The Gospel Coalition

 

David J. Cohen and Michael Parsons, eds. Beyond 400: Exploring Baptist Futures. Eugene, OR: Pickwick, 2011. xvi + 270 pp. $31.00.



The year 2009 marked the 400th anniversary of the Baptist movement. The occasion inspired numerous conferences, symposia, articles, and monographs. Beyond 400: Exploring Baptist Futures represents the published proceedings of a conference held at Vose Seminary in Western Australia. The contributors include a variety of Australasian pastors and scholars, as well as the widely regarded English Baptist theologian Nigel Wright. The essays provide a useful glimpse into how Australasian Baptists are assessing their traditions and anticipating new challenges in the early years of the twenty-first century.

The contributors address a range of topics that hold interest for many Baptists, including those residing in places besides Oceania and the British Isles. Many contributors, especially Nigel Wright and Michael O’Neil, offer prescription as to the best way to contextualize Baptist identity and theology in the coming generation. Martin Sutherland, Peter Ralphs, and Michael Parsons address specific matters of ecclesiology. Richard Moore, Ian Packer, and Neville Callam offer constructive proposals concerning how Baptists should participate in the sacraments and gather for corporate worship. Other authors engage topics such as denominational leadership, social justice, the emerging church, the history of a charismatic Baptist mega-church, and the importance of missional house churches in evangelizing urban centers.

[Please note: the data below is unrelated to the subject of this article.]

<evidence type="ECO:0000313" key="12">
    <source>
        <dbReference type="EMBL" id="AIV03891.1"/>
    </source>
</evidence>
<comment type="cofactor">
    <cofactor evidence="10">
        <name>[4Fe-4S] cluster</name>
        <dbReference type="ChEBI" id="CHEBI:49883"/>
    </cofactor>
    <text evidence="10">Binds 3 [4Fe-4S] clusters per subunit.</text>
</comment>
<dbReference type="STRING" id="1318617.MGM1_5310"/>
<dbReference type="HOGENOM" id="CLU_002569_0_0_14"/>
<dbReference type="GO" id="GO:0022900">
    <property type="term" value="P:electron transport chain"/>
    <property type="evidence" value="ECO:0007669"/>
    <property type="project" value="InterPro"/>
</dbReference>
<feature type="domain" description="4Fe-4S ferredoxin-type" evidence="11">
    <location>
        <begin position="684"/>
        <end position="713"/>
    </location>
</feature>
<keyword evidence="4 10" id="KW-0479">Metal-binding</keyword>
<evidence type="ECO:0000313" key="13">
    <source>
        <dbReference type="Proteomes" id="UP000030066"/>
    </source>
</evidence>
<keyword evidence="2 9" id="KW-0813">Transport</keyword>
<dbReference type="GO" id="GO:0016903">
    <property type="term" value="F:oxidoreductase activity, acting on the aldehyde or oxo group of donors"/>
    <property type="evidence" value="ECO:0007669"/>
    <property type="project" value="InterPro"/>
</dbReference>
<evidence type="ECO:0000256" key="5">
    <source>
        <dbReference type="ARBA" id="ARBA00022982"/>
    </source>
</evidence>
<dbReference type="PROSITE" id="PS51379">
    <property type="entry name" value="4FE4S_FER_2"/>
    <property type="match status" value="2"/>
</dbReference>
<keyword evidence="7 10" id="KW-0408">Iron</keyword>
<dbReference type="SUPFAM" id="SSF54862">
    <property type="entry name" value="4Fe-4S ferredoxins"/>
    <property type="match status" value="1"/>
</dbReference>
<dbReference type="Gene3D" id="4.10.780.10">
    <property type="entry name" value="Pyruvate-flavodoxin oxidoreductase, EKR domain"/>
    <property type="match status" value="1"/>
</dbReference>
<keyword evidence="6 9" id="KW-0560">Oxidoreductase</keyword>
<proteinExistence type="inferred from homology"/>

Numerous themes emerge from the pages of Beyond 400, many of which will be familiar to scholars of contemporary Baptist theology. Gender roles, spiritual gifts, the relationship between divine sovereignty and human responsibility, and the boundaries of evangelicalism each make at least one appearance. Several essays lament the relative paucity of Baptist systematic theologies. The shadows of the late North American Baptist theologians James William McClendon and Stanley Grenz loom large over much of the volume, as does the influence of the “Baptist sacramentalism” movement among English Baptists and some post-liberal Baptists in America. Many Baptists from across the theological spectrum will appreciate the emphasis on recovering the covenant ecclesiology of the early British Baptists.

Beyond 400 is one of the more stimulating volumes published in conjunction with the 400th anniversary of the Baptist tradition. North American Baptists, especially those of us in the South, frequently tend toward theological and historical myopia. Books like this help to remedy this situation as they allow us to engage the thought of Baptists who do not share our particular history and experiences on this side of the Atlantic. Scholars interested in the ongoing discussion about the nature of Baptist identity need to pay special heed to this volume.


Nathan A. Finn
Southeastern Baptist Theological Seminary
Wake Forest, North Carolina, USA



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